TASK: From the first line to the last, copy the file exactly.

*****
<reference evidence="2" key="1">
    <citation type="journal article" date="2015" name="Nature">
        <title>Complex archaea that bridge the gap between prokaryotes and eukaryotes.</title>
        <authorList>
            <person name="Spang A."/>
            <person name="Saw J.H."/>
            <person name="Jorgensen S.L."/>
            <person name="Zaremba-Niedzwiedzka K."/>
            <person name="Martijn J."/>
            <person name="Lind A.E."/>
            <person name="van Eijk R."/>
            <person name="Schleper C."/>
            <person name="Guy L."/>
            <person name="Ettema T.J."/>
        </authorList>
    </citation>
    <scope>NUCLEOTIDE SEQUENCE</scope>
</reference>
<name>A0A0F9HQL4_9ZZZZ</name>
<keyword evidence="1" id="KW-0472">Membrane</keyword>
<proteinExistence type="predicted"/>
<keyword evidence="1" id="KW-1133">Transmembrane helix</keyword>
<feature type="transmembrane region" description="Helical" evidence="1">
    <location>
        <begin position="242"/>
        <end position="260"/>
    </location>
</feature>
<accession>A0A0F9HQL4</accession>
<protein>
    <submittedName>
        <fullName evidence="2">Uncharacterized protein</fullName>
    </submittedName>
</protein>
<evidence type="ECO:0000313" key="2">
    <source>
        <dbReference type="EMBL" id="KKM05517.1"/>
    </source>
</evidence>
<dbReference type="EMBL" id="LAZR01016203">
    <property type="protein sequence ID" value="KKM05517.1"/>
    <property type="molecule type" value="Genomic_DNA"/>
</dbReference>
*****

<reference evidence="2" key="1">
    <citation type="journal article" date="2015" name="Nature">
        <title>Complex archaea that bridge the gap between prokaryotes and eukaryotes.</title>
        <authorList>
            <person name="Spang A."/>
            <person name="Saw J.H."/>
            <person name="Jorgensen S.L."/>
            <person name="Zaremba-Niedzwiedzka K."/>
            <person name="Martijn J."/>
            <person name="Lind A.E."/>
            <person name="van Eijk R."/>
            <person name="Schleper C."/>
            <person name="Guy L."/>
            <person name="Ettema T.J."/>
        </authorList>
    </citation>
    <scope>NUCLEOTIDE SEQUENCE</scope>
</reference>
<name>A0A0F9HQL4_9ZZZZ</name>
<keyword evidence="1" id="KW-0472">Membrane</keyword>
<proteinExistence type="predicted"/>
<keyword evidence="1" id="KW-1133">Transmembrane helix</keyword>
<feature type="transmembrane region" description="Helical" evidence="1">
    <location>
        <begin position="242"/>
        <end position="260"/>
    </location>
</feature>
<accession>A0A0F9HQL4</accession>
<protein>
    <submittedName>
        <fullName evidence="2">Uncharacterized protein</fullName>
    </submittedName>
</protein>
<evidence type="ECO:0000313" key="2">
    <source>
        <dbReference type="EMBL" id="KKM05517.1"/>
    </source>
</evidence>
<dbReference type="EMBL" id="LAZR01016203">
    <property type="protein sequence ID" value="KKM05517.1"/>
    <property type="molecule type" value="Genomic_DNA"/>
</dbReference>